Among Frank Lloyd Wright’s numerous architectural triumphs is his notion of the Usonian home, an affordable suburban abode crafted from solid materials like wood, glass, and stone that deepens its connection to the outdoors through large windows. It is this midcentury approach to organic residential architecture that guided Brooklyn, New York, studio Carpenter + Mason when designing Sereneco, in the Greenpoint neighborhood.
Spearheaded by sommelier Billy Van Dolsen and partner Jim Nawn, the understated all-day restaurant is found on the ground level of the fabled The Pencil Factory, first built in 1872 for the Eberhard Faber Pencil Company. Carpenter + Mason thoughtfully preserved such industrial details as concrete flooring and stunning expanses of raw brick.
But the space is also calming and airy, complete with skylights, limewashed surfaces, and naturally dyed textiles by Rockaway Beach artist Madeleine Provost. There is also greenery at every turn, the Ficus tree sprouting from marble at the entry the most dramatic representation.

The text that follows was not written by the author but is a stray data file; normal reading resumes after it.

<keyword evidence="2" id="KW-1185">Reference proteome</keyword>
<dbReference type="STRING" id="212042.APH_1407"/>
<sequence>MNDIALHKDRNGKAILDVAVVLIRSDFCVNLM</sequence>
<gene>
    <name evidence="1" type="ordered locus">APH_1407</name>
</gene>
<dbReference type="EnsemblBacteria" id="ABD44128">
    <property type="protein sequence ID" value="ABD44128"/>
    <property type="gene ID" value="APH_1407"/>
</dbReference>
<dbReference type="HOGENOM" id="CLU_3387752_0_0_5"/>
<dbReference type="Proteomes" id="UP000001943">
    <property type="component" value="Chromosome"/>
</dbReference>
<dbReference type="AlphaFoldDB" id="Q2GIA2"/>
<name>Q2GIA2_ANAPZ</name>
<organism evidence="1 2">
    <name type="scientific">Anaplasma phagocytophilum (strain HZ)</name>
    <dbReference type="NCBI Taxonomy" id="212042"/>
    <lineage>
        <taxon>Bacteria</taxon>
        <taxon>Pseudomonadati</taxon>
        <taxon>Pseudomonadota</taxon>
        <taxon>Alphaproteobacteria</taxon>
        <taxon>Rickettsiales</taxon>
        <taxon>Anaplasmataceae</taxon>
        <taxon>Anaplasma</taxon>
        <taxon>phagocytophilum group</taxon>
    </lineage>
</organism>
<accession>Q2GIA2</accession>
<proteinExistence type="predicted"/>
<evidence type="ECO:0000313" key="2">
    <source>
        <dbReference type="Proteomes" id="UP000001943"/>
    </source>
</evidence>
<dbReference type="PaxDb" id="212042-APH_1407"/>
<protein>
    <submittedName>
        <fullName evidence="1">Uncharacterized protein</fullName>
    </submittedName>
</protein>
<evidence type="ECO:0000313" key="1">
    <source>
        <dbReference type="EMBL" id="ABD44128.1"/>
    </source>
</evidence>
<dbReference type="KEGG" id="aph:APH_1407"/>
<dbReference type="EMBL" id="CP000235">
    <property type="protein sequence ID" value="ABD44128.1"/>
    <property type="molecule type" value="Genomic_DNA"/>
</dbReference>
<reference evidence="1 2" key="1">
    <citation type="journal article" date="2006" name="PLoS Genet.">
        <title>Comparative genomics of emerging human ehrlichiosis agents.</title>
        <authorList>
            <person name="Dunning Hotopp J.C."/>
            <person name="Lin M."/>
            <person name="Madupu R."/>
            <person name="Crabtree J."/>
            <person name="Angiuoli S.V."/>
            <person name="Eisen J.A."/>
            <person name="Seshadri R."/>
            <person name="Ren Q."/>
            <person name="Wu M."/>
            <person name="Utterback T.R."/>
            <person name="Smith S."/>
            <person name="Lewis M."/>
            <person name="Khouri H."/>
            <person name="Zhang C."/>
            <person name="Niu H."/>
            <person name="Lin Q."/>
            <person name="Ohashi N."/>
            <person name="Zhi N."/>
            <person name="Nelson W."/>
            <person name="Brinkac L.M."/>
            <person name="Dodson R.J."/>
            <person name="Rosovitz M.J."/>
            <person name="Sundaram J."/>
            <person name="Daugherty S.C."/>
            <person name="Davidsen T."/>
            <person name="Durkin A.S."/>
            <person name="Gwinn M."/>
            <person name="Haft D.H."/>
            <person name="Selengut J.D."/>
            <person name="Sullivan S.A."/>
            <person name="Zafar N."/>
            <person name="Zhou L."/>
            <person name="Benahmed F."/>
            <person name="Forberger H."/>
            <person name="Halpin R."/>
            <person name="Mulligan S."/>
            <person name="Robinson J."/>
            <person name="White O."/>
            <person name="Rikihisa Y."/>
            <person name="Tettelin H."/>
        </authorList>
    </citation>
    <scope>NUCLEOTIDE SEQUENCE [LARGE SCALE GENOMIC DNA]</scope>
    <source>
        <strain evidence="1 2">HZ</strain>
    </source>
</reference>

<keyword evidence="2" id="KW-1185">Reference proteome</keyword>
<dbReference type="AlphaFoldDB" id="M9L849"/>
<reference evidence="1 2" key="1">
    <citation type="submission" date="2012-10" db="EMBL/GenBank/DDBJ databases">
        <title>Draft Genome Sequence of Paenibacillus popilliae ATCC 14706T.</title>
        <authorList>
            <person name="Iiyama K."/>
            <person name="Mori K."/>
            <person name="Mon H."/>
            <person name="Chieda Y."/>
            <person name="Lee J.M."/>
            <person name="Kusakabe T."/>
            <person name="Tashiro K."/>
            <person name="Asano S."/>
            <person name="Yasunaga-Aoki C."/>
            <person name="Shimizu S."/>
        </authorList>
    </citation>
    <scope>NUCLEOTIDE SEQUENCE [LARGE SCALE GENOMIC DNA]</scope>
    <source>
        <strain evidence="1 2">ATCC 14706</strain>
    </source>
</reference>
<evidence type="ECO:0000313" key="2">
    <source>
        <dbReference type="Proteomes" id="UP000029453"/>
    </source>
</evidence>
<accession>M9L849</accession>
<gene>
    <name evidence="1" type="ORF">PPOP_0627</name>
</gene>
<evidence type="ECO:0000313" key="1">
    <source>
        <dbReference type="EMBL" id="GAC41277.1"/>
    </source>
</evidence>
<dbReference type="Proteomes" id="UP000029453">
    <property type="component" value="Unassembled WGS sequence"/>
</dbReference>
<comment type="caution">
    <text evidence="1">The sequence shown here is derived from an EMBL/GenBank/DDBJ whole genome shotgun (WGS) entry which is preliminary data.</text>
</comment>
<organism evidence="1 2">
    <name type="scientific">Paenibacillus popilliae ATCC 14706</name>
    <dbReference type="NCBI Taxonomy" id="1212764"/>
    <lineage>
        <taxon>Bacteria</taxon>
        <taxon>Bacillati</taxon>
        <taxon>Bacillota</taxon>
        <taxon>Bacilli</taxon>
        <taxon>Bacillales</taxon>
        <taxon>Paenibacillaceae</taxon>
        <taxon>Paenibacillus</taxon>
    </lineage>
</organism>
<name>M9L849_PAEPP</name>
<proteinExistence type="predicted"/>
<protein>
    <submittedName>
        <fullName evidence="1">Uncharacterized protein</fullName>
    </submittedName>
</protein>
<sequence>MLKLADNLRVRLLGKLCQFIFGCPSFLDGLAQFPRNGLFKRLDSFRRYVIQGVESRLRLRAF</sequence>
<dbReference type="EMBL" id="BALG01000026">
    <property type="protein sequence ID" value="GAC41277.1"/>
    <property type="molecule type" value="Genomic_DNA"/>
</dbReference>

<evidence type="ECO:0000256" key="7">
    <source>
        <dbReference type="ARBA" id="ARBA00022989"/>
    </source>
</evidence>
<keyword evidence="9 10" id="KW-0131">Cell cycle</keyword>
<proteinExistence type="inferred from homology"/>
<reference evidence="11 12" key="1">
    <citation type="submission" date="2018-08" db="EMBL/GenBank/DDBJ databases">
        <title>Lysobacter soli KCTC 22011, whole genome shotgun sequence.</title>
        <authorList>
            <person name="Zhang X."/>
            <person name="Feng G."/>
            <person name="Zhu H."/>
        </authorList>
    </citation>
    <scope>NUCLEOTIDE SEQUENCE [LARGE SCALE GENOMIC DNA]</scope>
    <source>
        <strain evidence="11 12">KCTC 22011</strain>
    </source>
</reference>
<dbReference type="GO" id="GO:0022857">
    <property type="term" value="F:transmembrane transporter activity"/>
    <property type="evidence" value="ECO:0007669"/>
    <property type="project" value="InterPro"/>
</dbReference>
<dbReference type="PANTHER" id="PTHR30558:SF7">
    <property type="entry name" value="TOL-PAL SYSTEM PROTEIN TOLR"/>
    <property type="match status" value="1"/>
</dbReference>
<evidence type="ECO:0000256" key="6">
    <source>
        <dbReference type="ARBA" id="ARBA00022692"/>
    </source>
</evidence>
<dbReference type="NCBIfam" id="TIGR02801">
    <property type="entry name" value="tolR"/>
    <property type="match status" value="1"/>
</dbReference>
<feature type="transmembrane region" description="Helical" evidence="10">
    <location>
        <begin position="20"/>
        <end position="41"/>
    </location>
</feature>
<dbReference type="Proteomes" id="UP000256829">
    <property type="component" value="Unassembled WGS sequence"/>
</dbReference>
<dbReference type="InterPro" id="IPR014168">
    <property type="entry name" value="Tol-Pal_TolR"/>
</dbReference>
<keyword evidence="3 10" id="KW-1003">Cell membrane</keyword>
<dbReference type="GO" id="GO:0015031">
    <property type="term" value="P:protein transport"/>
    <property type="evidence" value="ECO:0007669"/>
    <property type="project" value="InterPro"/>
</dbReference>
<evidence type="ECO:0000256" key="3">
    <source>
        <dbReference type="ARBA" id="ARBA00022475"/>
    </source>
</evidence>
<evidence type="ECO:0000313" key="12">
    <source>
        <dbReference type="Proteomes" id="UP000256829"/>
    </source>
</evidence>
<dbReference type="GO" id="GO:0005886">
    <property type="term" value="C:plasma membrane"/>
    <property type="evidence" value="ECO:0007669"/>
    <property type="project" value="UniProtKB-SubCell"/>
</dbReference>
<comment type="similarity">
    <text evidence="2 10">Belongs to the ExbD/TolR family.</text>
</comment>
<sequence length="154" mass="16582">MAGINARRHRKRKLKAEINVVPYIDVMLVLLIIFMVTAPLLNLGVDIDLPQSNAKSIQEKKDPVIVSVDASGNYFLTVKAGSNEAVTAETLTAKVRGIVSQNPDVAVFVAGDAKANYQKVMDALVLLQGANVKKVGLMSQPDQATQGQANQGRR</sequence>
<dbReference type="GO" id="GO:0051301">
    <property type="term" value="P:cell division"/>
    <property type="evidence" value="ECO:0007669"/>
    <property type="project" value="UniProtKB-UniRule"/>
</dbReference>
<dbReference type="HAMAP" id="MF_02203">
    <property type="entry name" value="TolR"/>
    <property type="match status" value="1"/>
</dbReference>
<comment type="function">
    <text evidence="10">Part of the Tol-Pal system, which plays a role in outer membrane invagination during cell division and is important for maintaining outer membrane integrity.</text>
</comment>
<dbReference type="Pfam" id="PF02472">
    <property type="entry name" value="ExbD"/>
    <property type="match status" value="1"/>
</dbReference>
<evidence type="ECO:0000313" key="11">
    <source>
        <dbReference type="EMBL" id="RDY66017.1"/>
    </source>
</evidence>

Hues of terracotta and soft cucumber meld with the white oak that dominates Sereneco in the form of a long bar yet a banquette, backdropped by earthy tiles, is just as inviting a setting for a perky springtime Dorothy Parker Sour with rose petal-infused gin, Aperol, and rosemary. Seemingly floating spherical paper pendants add an ethereal touch.
Chef Dennis Hong’s food falls into the seasonal New American cuisine camp. To begin, addictive whipped ricotta with a Mediterranean melange of pistachio, orange blossom water, and honey is slathered on freshly baked focaccia. Then, attention turns to wholesome, comforting dishes like Steelhead trout over red Himalayan rice in lemon-caper sauce.
Brunch, often a chaotic weekend ritual, is expectedly laidback at Sereneco, where short rib panini brushed with horseradish mayo and eaten amid a stream of mid-afternoon sunshine is every bit as idyllic as Wright’s utopia.